The first two are totally wrong but are common misconceptions about the normality assumption in OLS regression (when we choose to make such an assumption, which we don’t have to do).
There is no distribution assumption about the predictor variables, and there certainly is no normality assumption. For instance, ANOVA can be seen as an OLS regression, and ANOVA uses binary predictor variables, which certainly aren’t normal. Thus, A is false.
Since none of the features have to be normal, the features do not have to be jointly normal, and B is false.
C represents another common misconception. The marginal distribution of $y$ has no particular assumption. It is common to see people transform a non-normal $y$ to achieve marginal normality. While there are legitimate reasons for transforming $y$, it is far from a necessity.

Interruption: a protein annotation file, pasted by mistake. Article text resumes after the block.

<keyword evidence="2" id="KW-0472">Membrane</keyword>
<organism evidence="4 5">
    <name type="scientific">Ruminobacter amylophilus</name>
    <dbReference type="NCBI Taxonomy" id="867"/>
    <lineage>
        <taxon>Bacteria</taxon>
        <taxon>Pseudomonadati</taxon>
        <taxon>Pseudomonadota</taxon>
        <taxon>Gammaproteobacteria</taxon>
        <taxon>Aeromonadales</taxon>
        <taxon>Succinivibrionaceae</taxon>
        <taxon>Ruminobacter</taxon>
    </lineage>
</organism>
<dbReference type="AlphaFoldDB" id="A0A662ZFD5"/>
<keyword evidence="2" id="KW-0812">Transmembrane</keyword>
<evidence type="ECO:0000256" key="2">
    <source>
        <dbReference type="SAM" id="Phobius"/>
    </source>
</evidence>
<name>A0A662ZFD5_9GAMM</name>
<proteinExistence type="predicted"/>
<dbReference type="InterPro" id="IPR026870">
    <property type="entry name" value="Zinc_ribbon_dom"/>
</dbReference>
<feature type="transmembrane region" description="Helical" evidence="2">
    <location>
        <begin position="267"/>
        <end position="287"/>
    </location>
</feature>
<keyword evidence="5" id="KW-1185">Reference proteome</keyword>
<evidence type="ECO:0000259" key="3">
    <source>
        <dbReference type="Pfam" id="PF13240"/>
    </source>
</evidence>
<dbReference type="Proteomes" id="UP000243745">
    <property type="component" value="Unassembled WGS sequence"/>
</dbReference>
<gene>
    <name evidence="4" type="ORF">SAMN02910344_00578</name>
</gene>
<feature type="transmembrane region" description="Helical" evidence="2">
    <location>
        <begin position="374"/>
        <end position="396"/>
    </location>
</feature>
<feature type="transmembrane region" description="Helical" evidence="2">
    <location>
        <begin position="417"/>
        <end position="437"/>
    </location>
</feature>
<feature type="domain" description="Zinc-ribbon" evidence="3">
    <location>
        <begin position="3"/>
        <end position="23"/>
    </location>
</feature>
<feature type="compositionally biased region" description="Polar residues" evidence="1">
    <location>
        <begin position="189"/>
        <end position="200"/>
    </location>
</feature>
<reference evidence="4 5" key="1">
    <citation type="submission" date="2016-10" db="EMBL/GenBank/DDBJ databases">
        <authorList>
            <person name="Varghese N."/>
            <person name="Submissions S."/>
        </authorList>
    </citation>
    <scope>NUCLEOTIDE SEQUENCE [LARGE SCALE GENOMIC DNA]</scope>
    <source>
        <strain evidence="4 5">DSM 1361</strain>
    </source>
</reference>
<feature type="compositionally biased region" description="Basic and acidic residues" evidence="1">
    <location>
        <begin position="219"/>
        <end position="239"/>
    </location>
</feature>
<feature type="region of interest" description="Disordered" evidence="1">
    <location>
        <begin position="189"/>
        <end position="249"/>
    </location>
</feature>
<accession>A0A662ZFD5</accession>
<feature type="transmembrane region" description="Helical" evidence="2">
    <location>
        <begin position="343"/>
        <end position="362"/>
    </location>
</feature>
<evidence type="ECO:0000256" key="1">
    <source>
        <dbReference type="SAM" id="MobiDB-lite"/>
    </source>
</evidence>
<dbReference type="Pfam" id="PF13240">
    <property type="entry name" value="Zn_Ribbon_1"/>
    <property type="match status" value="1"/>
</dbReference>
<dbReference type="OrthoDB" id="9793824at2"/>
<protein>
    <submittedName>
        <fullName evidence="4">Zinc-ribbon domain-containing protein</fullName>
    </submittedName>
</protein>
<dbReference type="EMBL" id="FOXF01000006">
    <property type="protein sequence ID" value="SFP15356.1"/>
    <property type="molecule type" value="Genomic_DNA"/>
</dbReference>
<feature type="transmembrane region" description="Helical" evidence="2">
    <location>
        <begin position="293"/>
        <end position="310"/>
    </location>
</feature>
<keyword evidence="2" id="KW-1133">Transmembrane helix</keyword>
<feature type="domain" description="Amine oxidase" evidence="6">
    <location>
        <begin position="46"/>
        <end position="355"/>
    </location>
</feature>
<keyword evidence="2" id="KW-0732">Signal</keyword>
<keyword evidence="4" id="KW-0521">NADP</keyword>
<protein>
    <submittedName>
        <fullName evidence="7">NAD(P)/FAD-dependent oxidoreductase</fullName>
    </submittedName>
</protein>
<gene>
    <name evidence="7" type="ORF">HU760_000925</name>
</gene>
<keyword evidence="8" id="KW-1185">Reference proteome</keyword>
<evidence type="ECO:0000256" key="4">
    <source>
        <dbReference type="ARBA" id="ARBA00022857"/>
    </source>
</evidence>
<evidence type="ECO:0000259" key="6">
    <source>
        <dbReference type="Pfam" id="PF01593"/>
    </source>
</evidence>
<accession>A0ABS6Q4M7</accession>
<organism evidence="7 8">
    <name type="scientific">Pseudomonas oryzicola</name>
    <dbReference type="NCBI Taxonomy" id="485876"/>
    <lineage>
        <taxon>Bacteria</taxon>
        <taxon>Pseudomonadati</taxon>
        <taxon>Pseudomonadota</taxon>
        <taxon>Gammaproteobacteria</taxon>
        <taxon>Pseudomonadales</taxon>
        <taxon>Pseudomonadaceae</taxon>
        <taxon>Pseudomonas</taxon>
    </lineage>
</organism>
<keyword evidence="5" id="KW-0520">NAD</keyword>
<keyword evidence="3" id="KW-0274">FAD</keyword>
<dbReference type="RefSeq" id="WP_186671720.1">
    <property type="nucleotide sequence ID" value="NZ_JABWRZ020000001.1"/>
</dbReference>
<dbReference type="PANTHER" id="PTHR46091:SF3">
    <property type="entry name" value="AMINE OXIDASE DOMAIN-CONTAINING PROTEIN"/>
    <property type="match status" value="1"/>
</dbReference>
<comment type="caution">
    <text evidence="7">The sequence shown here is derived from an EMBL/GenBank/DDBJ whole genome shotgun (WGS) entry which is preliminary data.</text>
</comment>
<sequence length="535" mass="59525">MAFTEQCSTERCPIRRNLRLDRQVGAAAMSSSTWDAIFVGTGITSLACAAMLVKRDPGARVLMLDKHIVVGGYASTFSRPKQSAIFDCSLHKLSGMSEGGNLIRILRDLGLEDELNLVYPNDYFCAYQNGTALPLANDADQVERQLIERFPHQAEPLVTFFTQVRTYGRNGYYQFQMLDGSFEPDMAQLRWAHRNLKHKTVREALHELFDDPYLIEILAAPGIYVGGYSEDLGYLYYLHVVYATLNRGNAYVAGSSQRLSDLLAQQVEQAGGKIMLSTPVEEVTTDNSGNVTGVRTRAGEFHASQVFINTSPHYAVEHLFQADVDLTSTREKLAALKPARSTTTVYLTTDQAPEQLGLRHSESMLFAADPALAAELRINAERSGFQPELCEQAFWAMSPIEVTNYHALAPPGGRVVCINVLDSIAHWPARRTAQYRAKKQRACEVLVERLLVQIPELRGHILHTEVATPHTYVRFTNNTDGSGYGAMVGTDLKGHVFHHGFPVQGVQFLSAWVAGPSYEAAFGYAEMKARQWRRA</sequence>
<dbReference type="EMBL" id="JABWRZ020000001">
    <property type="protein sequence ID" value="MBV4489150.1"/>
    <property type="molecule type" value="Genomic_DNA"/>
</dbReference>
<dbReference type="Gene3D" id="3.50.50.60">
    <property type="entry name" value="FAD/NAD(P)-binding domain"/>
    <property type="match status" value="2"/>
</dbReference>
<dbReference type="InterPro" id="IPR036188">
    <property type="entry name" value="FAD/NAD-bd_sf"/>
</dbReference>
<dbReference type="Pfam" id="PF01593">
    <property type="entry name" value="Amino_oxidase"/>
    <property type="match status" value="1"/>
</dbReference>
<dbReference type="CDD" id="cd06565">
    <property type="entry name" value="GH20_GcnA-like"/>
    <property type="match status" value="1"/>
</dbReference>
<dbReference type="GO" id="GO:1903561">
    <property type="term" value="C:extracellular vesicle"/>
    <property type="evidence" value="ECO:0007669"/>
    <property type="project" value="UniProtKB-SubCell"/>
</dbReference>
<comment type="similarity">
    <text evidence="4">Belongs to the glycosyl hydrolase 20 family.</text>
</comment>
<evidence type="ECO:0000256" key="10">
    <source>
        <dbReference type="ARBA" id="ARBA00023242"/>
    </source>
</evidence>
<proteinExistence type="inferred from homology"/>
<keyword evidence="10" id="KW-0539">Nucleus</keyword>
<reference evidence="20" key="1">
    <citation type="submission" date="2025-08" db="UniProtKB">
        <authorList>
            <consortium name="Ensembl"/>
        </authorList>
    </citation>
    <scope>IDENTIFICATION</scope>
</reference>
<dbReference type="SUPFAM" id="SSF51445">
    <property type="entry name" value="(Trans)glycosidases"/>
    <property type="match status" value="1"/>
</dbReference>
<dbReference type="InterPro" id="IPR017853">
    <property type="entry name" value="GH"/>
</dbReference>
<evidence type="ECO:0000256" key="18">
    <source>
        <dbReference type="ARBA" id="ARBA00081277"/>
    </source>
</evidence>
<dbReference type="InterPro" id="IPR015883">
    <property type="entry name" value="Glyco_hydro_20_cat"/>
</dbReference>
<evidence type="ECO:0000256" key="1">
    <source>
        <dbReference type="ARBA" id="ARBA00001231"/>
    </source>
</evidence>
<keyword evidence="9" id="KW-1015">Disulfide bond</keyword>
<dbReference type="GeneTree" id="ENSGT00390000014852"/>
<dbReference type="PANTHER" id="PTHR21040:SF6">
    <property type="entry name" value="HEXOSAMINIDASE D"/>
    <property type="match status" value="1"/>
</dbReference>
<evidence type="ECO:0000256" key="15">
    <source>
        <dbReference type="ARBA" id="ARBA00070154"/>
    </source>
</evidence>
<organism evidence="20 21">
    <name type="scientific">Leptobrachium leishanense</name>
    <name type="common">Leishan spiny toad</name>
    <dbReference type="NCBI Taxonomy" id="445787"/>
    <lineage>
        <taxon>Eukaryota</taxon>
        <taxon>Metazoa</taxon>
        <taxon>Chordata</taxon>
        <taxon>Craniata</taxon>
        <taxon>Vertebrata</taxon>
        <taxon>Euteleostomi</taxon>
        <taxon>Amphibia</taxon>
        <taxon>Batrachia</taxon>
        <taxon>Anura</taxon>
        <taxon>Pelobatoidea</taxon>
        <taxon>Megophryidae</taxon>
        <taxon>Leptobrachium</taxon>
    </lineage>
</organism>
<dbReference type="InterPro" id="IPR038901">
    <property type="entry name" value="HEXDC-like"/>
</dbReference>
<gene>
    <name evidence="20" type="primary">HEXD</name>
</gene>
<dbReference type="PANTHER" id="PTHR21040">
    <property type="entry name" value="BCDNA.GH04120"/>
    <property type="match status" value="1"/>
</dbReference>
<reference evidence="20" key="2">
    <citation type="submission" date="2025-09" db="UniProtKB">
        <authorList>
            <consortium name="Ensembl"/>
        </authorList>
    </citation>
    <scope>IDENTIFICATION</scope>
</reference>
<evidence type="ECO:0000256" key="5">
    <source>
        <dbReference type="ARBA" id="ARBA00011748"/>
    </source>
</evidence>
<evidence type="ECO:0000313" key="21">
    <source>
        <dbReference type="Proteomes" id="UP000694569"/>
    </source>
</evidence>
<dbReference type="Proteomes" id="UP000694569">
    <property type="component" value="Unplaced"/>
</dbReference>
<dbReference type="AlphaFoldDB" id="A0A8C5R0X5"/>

D is the closest to a correct answer, but I dispute it on a technicality. The observed residuals are not normal. It is the unobserved error that is normal. The residuals are a discrete set that cannot be normal. However, many people use “residuals” and “errors” as synonyms. This slang tends not to cause problems in practice, but that’s only after we know the real definitions.
When the errors are independent and identical Gaussians, the OLS solution corresponds to maximum likelihood estimation of the regression parameters, and that allows us to do inference on the coefficients and on nested models in the usual way with t-stats and F-stats, respectively.
(The t-stats and F-stats wind up being pretty robust to violations of the normality assumption, particularly with large sample sizes.)